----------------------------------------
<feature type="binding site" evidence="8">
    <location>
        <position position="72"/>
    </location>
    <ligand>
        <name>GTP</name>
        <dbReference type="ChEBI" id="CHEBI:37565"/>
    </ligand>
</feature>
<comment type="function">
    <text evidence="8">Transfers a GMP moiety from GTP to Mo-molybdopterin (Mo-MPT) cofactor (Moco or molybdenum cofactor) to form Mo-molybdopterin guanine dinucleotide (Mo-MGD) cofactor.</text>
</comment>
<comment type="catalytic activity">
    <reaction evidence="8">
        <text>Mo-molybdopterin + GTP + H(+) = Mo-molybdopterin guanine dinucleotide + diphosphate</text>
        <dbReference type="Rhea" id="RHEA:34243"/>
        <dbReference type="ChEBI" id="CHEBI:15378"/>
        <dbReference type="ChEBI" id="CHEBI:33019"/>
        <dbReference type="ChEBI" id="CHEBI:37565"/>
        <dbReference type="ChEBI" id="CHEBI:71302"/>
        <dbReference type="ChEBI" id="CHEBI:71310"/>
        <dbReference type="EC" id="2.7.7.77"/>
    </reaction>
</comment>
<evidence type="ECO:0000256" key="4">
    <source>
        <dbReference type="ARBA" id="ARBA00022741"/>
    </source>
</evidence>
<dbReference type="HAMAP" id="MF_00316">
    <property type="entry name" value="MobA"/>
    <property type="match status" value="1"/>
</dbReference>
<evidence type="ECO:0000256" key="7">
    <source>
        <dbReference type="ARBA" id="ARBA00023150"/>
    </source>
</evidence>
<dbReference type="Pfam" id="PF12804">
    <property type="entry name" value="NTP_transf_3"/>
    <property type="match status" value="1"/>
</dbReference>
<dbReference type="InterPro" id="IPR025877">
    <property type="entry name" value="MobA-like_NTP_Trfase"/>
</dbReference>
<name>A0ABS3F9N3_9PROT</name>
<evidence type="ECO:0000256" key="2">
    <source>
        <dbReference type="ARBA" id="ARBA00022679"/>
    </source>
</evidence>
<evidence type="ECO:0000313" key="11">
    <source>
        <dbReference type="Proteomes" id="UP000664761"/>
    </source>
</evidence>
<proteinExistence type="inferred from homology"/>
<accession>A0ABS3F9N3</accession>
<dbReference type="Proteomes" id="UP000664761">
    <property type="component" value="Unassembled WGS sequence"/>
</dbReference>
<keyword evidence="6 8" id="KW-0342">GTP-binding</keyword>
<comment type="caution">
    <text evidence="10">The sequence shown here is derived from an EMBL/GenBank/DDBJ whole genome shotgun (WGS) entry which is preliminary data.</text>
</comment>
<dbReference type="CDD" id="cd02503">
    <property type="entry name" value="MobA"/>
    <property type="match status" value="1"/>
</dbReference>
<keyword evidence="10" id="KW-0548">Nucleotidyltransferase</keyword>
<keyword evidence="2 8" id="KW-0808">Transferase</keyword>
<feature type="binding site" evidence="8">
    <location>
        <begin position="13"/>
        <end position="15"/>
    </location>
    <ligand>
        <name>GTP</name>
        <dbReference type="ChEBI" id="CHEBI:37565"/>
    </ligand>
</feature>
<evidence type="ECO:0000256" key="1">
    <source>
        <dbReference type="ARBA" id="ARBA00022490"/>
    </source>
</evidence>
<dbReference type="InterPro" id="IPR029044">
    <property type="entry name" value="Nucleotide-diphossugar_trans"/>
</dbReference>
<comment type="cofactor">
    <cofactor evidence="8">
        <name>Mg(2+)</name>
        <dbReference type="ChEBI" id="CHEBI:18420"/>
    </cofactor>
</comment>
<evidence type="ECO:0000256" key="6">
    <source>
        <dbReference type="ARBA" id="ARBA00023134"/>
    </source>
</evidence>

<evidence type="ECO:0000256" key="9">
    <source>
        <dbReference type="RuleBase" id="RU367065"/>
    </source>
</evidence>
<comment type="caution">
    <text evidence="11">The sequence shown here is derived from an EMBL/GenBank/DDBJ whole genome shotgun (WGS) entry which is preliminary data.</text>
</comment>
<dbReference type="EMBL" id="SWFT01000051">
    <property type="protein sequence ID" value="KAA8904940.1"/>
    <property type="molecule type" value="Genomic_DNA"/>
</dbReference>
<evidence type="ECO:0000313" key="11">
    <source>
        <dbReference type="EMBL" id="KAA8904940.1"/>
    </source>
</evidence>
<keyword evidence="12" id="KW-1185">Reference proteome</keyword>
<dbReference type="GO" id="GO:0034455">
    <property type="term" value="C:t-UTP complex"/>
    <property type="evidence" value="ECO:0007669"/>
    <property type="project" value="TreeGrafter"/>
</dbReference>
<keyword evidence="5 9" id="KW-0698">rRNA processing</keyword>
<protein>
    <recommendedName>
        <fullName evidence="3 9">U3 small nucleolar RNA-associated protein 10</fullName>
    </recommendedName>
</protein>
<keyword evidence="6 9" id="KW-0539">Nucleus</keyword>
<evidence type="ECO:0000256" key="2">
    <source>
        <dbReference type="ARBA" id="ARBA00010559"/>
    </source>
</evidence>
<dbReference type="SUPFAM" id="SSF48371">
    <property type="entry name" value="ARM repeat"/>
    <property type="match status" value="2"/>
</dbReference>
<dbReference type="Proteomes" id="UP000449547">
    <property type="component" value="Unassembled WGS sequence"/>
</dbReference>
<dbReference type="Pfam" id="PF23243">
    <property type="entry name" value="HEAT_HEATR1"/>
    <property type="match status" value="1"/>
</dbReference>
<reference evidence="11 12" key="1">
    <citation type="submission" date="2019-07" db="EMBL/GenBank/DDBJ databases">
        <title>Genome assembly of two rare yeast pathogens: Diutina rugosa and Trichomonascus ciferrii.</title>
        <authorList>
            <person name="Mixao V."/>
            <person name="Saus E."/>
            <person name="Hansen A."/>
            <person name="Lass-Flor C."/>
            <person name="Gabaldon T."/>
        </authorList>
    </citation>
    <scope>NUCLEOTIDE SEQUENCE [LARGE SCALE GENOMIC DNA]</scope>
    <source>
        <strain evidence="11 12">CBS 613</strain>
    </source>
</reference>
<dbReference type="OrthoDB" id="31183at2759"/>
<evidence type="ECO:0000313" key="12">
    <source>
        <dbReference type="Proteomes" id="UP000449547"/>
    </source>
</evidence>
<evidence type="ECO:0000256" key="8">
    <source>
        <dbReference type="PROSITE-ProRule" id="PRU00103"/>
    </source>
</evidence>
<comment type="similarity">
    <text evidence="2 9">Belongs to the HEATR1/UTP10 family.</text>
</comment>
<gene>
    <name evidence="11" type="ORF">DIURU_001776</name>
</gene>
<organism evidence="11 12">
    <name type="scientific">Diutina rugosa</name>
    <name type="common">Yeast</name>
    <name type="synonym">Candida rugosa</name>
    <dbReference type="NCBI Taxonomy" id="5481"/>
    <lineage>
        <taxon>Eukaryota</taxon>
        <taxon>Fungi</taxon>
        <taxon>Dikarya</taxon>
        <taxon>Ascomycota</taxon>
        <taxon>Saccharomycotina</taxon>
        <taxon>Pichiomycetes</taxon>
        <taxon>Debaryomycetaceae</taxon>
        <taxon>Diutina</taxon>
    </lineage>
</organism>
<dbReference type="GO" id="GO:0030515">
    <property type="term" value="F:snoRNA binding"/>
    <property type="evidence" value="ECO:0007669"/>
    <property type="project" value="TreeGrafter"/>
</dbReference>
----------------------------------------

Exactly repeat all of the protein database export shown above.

<feature type="binding site" evidence="8">
    <location>
        <position position="72"/>
    </location>
    <ligand>
        <name>GTP</name>
        <dbReference type="ChEBI" id="CHEBI:37565"/>
    </ligand>
</feature>
<comment type="function">
    <text evidence="8">Transfers a GMP moiety from GTP to Mo-molybdopterin (Mo-MPT) cofactor (Moco or molybdenum cofactor) to form Mo-molybdopterin guanine dinucleotide (Mo-MGD) cofactor.</text>
</comment>
<comment type="catalytic activity">
    <reaction evidence="8">
        <text>Mo-molybdopterin + GTP + H(+) = Mo-molybdopterin guanine dinucleotide + diphosphate</text>
        <dbReference type="Rhea" id="RHEA:34243"/>
        <dbReference type="ChEBI" id="CHEBI:15378"/>
        <dbReference type="ChEBI" id="CHEBI:33019"/>
        <dbReference type="ChEBI" id="CHEBI:37565"/>
        <dbReference type="ChEBI" id="CHEBI:71302"/>
        <dbReference type="ChEBI" id="CHEBI:71310"/>
        <dbReference type="EC" id="2.7.7.77"/>
    </reaction>
</comment>
<evidence type="ECO:0000256" key="4">
    <source>
        <dbReference type="ARBA" id="ARBA00022741"/>
    </source>
</evidence>
<dbReference type="HAMAP" id="MF_00316">
    <property type="entry name" value="MobA"/>
    <property type="match status" value="1"/>
</dbReference>
<evidence type="ECO:0000256" key="7">
    <source>
        <dbReference type="ARBA" id="ARBA00023150"/>
    </source>
</evidence>
<dbReference type="Pfam" id="PF12804">
    <property type="entry name" value="NTP_transf_3"/>
    <property type="match status" value="1"/>
</dbReference>
<dbReference type="InterPro" id="IPR025877">
    <property type="entry name" value="MobA-like_NTP_Trfase"/>
</dbReference>
<name>A0ABS3F9N3_9PROT</name>
<evidence type="ECO:0000256" key="2">
    <source>
        <dbReference type="ARBA" id="ARBA00022679"/>
    </source>
</evidence>
<evidence type="ECO:0000313" key="11">
    <source>
        <dbReference type="Proteomes" id="UP000664761"/>
    </source>
</evidence>
<proteinExistence type="inferred from homology"/>
<accession>A0ABS3F9N3</accession>
<dbReference type="Proteomes" id="UP000664761">
    <property type="component" value="Unassembled WGS sequence"/>
</dbReference>
<keyword evidence="6 8" id="KW-0342">GTP-binding</keyword>
<comment type="caution">
    <text evidence="10">The sequence shown here is derived from an EMBL/GenBank/DDBJ whole genome shotgun (WGS) entry which is preliminary data.</text>
</comment>
<dbReference type="CDD" id="cd02503">
    <property type="entry name" value="MobA"/>
    <property type="match status" value="1"/>
</dbReference>
<keyword evidence="10" id="KW-0548">Nucleotidyltransferase</keyword>
<keyword evidence="2 8" id="KW-0808">Transferase</keyword>
<feature type="binding site" evidence="8">
    <location>
        <begin position="13"/>
        <end position="15"/>
    </location>
    <ligand>
        <name>GTP</name>
        <dbReference type="ChEBI" id="CHEBI:37565"/>
    </ligand>
</feature>
<evidence type="ECO:0000256" key="1">
    <source>
        <dbReference type="ARBA" id="ARBA00022490"/>
    </source>
</evidence>
<dbReference type="InterPro" id="IPR029044">
    <property type="entry name" value="Nucleotide-diphossugar_trans"/>
</dbReference>
<comment type="cofactor">
    <cofactor evidence="8">
        <name>Mg(2+)</name>
        <dbReference type="ChEBI" id="CHEBI:18420"/>
    </cofactor>
</comment>
<evidence type="ECO:0000256" key="6">
    <source>
        <dbReference type="ARBA" id="ARBA00023134"/>
    </source>
</evidence>

<evidence type="ECO:0000256" key="9">
    <source>
        <dbReference type="RuleBase" id="RU367065"/>
    </source>
</evidence>
<comment type="caution">
    <text evidence="11">The sequence shown here is derived from an EMBL/GenBank/DDBJ whole genome shotgun (WGS) entry which is preliminary data.</text>
</comment>
<dbReference type="EMBL" id="SWFT01000051">
    <property type="protein sequence ID" value="KAA8904940.1"/>
    <property type="molecule type" value="Genomic_DNA"/>
</dbReference>
<evidence type="ECO:0000313" key="11">
    <source>
        <dbReference type="EMBL" id="KAA8904940.1"/>
    </source>
</evidence>
<keyword evidence="12" id="KW-1185">Reference proteome</keyword>
<dbReference type="GO" id="GO:0034455">
    <property type="term" value="C:t-UTP complex"/>
    <property type="evidence" value="ECO:0007669"/>
    <property type="project" value="TreeGrafter"/>
</dbReference>
<keyword evidence="5 9" id="KW-0698">rRNA processing</keyword>
<protein>
    <recommendedName>
        <fullName evidence="3 9">U3 small nucleolar RNA-associated protein 10</fullName>
    </recommendedName>
</protein>
<keyword evidence="6 9" id="KW-0539">Nucleus</keyword>
<evidence type="ECO:0000256" key="2">
    <source>
        <dbReference type="ARBA" id="ARBA00010559"/>
    </source>
</evidence>
<dbReference type="SUPFAM" id="SSF48371">
    <property type="entry name" value="ARM repeat"/>
    <property type="match status" value="2"/>
</dbReference>
<dbReference type="Proteomes" id="UP000449547">
    <property type="component" value="Unassembled WGS sequence"/>
</dbReference>
<dbReference type="Pfam" id="PF23243">
    <property type="entry name" value="HEAT_HEATR1"/>
    <property type="match status" value="1"/>
</dbReference>
<reference evidence="11 12" key="1">
    <citation type="submission" date="2019-07" db="EMBL/GenBank/DDBJ databases">
        <title>Genome assembly of two rare yeast pathogens: Diutina rugosa and Trichomonascus ciferrii.</title>
        <authorList>
            <person name="Mixao V."/>
            <person name="Saus E."/>
            <person name="Hansen A."/>
            <person name="Lass-Flor C."/>
            <person name="Gabaldon T."/>
        </authorList>
    </citation>
    <scope>NUCLEOTIDE SEQUENCE [LARGE SCALE GENOMIC DNA]</scope>
    <source>
        <strain evidence="11 12">CBS 613</strain>
    </source>
</reference>
<dbReference type="OrthoDB" id="31183at2759"/>
<evidence type="ECO:0000313" key="12">
    <source>
        <dbReference type="Proteomes" id="UP000449547"/>
    </source>
</evidence>
<evidence type="ECO:0000256" key="8">
    <source>
        <dbReference type="PROSITE-ProRule" id="PRU00103"/>
    </source>
</evidence>
<comment type="similarity">
    <text evidence="2 9">Belongs to the HEATR1/UTP10 family.</text>
</comment>
<gene>
    <name evidence="11" type="ORF">DIURU_001776</name>
</gene>
<organism evidence="11 12">
    <name type="scientific">Diutina rugosa</name>
    <name type="common">Yeast</name>
    <name type="synonym">Candida rugosa</name>
    <dbReference type="NCBI Taxonomy" id="5481"/>
    <lineage>
        <taxon>Eukaryota</taxon>
        <taxon>Fungi</taxon>
        <taxon>Dikarya</taxon>
        <taxon>Ascomycota</taxon>
        <taxon>Saccharomycotina</taxon>
        <taxon>Pichiomycetes</taxon>
        <taxon>Debaryomycetaceae</taxon>
        <taxon>Diutina</taxon>
    </lineage>
</organism>
<dbReference type="GO" id="GO:0030515">
    <property type="term" value="F:snoRNA binding"/>
    <property type="evidence" value="ECO:0007669"/>
    <property type="project" value="TreeGrafter"/>
</dbReference>